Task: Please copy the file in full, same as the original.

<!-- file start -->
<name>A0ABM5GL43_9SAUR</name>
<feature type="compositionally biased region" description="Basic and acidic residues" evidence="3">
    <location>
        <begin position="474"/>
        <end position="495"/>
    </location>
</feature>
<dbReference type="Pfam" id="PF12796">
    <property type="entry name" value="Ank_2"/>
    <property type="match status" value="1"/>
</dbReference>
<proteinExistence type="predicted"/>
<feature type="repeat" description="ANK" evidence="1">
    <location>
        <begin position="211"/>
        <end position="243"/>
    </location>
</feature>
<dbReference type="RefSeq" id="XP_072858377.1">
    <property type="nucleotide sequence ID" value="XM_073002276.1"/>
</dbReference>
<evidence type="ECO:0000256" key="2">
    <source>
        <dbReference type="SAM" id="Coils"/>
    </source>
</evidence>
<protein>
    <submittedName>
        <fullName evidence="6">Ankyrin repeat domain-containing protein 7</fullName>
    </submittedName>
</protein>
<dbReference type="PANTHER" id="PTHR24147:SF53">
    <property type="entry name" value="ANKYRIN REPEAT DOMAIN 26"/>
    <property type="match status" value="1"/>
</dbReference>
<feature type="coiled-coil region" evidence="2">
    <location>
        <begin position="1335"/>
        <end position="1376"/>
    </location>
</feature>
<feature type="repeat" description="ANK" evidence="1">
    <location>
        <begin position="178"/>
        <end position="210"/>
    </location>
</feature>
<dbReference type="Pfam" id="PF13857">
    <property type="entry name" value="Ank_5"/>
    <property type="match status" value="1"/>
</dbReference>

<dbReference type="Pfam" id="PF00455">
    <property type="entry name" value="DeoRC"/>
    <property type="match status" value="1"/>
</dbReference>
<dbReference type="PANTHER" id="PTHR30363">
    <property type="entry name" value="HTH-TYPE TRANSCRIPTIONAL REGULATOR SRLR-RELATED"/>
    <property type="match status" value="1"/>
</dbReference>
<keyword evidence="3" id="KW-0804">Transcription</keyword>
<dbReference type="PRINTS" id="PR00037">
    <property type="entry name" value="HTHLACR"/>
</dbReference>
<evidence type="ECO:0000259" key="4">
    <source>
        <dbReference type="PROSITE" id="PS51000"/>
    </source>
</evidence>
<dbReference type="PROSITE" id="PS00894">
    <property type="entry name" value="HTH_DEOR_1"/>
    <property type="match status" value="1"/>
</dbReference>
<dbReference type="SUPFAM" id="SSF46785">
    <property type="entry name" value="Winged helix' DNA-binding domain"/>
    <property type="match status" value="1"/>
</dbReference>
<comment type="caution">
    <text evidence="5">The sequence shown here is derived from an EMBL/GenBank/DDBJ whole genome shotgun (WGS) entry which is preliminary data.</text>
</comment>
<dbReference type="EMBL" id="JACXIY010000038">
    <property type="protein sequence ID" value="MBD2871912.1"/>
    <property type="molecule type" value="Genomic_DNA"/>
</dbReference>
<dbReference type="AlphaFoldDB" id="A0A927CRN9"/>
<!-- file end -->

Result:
<name>A0ABM5GL43_9SAUR</name>
<feature type="compositionally biased region" description="Basic and acidic residues" evidence="3">
    <location>
        <begin position="474"/>
        <end position="495"/>
    </location>
</feature>
<dbReference type="Pfam" id="PF12796">
    <property type="entry name" value="Ank_2"/>
    <property type="match status" value="1"/>
</dbReference>
<proteinExistence type="predicted"/>
<feature type="repeat" description="ANK" evidence="1">
    <location>
        <begin position="211"/>
        <end position="243"/>
    </location>
</feature>
<dbReference type="RefSeq" id="XP_072858377.1">
    <property type="nucleotide sequence ID" value="XM_073002276.1"/>
</dbReference>
<evidence type="ECO:0000256" key="2">
    <source>
        <dbReference type="SAM" id="Coils"/>
    </source>
</evidence>
<protein>
    <submittedName>
        <fullName evidence="6">Ankyrin repeat domain-containing protein 7</fullName>
    </submittedName>
</protein>
<dbReference type="PANTHER" id="PTHR24147:SF53">
    <property type="entry name" value="ANKYRIN REPEAT DOMAIN 26"/>
    <property type="match status" value="1"/>
</dbReference>
<feature type="coiled-coil region" evidence="2">
    <location>
        <begin position="1335"/>
        <end position="1376"/>
    </location>
</feature>
<feature type="repeat" description="ANK" evidence="1">
    <location>
        <begin position="178"/>
        <end position="210"/>
    </location>
</feature>
<dbReference type="Pfam" id="PF13857">
    <property type="entry name" value="Ank_5"/>
    <property type="match status" value="1"/>
</dbReference>

<dbReference type="Pfam" id="PF00455">
    <property type="entry name" value="DeoRC"/>
    <property type="match status" value="1"/>
</dbReference>
<dbReference type="PANTHER" id="PTHR30363">
    <property type="entry name" value="HTH-TYPE TRANSCRIPTIONAL REGULATOR SRLR-RELATED"/>
    <property type="match status" value="1"/>
</dbReference>
<keyword evidence="3" id="KW-0804">Transcription</keyword>
<dbReference type="PRINTS" id="PR00037">
    <property type="entry name" value="HTHLACR"/>
</dbReference>
<evidence type="ECO:0000259" key="4">
    <source>
        <dbReference type="PROSITE" id="PS51000"/>
    </source>
</evidence>
<dbReference type="PROSITE" id="PS00894">
    <property type="entry name" value="HTH_DEOR_1"/>
    <property type="match status" value="1"/>
</dbReference>
<dbReference type="SUPFAM" id="SSF46785">
    <property type="entry name" value="Winged helix' DNA-binding domain"/>
    <property type="match status" value="1"/>
</dbReference>
<comment type="caution">
    <text evidence="5">The sequence shown here is derived from an EMBL/GenBank/DDBJ whole genome shotgun (WGS) entry which is preliminary data.</text>
</comment>
<dbReference type="EMBL" id="JACXIY010000038">
    <property type="protein sequence ID" value="MBD2871912.1"/>
    <property type="molecule type" value="Genomic_DNA"/>
</dbReference>
<dbReference type="AlphaFoldDB" id="A0A927CRN9"/>